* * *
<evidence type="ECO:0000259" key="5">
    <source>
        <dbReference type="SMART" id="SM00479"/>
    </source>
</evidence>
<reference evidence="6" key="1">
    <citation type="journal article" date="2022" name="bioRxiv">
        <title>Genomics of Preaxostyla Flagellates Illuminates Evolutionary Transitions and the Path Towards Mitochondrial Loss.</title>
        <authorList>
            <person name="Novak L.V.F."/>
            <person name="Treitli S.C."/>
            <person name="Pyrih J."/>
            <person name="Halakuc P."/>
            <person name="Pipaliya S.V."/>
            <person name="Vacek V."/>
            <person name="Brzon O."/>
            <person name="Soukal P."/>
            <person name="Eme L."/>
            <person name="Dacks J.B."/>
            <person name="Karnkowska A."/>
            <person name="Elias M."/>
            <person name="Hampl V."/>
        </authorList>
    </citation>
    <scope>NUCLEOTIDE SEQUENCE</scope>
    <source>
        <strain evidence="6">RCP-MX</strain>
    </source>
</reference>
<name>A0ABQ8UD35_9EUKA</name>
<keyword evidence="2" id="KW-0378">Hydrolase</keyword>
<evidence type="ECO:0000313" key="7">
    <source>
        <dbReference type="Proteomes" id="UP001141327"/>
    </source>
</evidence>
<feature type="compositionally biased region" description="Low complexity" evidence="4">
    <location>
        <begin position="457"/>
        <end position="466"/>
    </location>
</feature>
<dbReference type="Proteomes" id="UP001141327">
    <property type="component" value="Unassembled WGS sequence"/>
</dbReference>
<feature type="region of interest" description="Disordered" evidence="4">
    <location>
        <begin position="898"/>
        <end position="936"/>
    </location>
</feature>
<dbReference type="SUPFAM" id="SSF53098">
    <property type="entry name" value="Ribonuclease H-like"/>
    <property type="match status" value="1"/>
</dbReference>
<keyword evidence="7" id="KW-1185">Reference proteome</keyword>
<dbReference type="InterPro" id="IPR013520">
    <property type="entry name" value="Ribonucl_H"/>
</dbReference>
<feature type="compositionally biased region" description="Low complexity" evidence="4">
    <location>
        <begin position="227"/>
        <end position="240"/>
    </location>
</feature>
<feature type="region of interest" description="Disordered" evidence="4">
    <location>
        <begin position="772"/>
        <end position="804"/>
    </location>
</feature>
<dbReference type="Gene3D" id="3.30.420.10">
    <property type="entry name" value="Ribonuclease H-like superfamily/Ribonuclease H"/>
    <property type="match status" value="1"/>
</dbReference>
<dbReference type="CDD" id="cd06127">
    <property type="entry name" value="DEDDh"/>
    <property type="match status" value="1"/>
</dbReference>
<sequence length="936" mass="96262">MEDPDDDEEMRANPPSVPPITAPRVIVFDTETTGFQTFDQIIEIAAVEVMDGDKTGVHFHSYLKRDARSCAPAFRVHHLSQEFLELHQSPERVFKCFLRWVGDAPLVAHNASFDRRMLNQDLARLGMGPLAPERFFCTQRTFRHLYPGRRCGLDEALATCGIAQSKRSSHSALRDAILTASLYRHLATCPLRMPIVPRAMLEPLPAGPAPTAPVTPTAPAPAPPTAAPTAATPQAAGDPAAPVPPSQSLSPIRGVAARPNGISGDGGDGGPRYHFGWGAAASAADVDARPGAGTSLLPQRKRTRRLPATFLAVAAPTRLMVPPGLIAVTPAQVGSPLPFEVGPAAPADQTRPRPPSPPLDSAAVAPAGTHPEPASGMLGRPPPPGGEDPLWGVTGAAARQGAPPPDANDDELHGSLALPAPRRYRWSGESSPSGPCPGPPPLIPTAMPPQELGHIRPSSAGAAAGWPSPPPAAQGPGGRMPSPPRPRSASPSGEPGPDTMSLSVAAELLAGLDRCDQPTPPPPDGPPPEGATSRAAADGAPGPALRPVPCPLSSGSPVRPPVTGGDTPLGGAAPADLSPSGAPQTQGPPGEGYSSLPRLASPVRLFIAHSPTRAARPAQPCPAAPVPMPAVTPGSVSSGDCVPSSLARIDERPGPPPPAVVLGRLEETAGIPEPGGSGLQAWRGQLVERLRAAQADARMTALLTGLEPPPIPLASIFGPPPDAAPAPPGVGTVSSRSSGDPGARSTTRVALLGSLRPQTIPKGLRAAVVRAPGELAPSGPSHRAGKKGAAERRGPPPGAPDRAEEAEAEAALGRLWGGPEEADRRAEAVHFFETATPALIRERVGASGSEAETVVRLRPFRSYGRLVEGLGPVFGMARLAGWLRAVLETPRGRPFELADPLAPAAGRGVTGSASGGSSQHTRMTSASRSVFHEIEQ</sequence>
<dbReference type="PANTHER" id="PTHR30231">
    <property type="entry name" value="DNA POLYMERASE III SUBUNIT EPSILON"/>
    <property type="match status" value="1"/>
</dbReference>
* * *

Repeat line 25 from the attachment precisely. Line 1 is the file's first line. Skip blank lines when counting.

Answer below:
    <scope>NUCLEOTIDE SEQUENCE</scope>